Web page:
Luckily I did not have to get up too early to leave Meteora, and I got to the Kalambaka train station in plenty of time to catch the 0819 train to Thessaloniki:
It was a direct train to Thessaloniki, and in order for this to work, the train reversed directions in Paleofarsalos. This required removing the engine from the front of the train and attaching a new engine to the other end of the train. The cars of the train were also misnumbered (the numbering was not even in reverse order, which would be understandable given the direction change; there were two cars labeled #2), so my ticket for car #4 landed me in the first class car. This was great until the six-seat compartment filled with people who reeked of cigarette smoke.
When I got to Thessaloniki, I bought a ticket for Skopje, Macedonia, which the station attendant wrote out by hand:
I had about a four hour layover, so I decided to explore as much of the city as I could in the allotted time.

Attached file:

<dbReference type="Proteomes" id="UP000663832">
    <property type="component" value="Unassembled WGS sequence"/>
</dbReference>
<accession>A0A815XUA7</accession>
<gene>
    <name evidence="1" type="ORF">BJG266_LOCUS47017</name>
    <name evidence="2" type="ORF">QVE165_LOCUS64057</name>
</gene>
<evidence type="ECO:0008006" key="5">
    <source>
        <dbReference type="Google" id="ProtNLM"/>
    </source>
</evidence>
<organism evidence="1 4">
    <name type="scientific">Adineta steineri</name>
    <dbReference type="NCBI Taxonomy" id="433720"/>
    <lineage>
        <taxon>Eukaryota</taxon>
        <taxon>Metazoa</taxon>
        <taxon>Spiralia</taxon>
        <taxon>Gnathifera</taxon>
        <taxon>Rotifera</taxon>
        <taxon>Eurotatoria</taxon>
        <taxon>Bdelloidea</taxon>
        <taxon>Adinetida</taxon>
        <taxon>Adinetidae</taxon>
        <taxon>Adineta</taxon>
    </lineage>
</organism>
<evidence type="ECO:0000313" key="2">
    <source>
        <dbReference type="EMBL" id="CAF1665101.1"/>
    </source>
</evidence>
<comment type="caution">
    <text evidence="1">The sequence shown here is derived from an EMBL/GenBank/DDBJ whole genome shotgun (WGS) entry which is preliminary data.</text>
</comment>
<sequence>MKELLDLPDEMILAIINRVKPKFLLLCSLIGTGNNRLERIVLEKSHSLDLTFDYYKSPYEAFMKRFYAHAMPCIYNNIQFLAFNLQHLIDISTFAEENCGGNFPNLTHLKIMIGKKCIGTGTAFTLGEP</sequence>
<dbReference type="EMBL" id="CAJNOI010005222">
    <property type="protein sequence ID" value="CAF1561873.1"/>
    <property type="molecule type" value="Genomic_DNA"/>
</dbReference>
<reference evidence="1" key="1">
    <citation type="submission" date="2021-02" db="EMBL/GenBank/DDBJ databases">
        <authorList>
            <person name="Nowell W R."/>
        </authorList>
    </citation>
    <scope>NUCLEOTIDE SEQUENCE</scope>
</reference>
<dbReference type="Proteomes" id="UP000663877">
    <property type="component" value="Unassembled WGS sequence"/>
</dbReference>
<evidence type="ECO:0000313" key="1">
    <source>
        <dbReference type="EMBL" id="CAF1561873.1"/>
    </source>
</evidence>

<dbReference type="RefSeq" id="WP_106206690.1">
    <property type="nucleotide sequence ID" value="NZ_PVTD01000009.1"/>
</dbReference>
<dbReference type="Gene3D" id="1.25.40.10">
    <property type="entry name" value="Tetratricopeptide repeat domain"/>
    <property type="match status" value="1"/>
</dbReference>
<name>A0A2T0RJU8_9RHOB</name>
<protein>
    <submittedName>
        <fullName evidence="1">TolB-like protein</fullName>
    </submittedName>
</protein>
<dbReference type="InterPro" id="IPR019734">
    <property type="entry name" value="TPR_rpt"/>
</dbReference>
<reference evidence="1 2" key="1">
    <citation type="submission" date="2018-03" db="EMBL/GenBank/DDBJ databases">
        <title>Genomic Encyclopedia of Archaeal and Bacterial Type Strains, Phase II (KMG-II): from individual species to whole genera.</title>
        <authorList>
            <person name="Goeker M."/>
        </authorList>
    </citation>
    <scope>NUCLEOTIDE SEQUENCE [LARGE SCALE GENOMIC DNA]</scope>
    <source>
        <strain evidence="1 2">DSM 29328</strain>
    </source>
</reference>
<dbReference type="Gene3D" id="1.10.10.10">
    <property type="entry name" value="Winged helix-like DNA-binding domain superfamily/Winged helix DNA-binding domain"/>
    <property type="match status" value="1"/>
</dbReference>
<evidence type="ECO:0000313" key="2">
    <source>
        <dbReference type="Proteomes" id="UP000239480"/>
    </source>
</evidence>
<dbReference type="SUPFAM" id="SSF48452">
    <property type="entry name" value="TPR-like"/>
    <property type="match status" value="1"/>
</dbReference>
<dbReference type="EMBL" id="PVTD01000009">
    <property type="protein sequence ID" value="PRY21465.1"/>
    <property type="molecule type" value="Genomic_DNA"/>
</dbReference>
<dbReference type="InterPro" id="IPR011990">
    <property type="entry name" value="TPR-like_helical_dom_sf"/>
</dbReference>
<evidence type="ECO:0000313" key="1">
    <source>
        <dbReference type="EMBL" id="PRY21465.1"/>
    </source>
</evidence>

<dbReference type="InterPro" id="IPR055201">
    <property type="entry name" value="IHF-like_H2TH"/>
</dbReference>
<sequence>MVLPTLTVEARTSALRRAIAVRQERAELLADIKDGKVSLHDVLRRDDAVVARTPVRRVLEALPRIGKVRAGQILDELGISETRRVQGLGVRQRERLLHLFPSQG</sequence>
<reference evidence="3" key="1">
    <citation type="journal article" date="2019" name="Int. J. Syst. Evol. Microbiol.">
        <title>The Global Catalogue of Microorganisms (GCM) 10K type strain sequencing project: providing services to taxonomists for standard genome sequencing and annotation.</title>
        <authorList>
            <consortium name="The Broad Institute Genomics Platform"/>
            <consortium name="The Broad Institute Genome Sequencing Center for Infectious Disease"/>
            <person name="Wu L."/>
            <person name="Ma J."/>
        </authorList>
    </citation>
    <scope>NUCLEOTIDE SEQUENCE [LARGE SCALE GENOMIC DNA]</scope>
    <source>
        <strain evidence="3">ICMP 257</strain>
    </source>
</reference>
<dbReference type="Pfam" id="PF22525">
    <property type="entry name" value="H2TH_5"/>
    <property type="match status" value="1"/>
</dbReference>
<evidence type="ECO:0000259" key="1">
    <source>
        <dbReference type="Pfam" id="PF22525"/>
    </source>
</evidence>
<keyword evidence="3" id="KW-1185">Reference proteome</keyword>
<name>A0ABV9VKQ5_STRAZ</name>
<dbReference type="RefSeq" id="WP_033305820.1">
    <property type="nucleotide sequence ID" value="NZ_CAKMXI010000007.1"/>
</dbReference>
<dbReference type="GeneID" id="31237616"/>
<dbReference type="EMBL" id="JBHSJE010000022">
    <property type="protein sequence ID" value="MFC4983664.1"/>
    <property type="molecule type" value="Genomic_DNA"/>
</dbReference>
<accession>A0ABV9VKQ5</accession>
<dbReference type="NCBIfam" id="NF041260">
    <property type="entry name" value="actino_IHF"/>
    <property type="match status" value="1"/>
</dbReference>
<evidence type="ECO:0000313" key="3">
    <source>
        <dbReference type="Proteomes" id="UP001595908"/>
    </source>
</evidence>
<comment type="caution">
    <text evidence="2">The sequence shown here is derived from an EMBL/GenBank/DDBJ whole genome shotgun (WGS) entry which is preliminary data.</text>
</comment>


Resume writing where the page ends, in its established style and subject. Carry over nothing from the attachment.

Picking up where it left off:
My first stop was the Rotunda of Galerius, commissioned by the Roman emperor Galerius at the beginning of the fourth century.
Like every other ancient building I have seen on this trip, it is undergoing extensive renovation:
Here are some pictures of the dome of the Rotunda:
And here are some closeups of its mosaics:
Nearby the Rotunda is the Arch of Galerius:
Next, I walked down to the water, where I saw the White Tower, which was constructed by the Ottomans to guard the port of Thessaloniki (it replaced an earlier Byzantine tower).
I like this small boat with a little tent on top of it.
As I walked back towards the train station, here are some photos I took of the city.
Thessaloniki is building a metro system. From the map I saw, they are starting with a single line. Here are some photos of metro-related construction: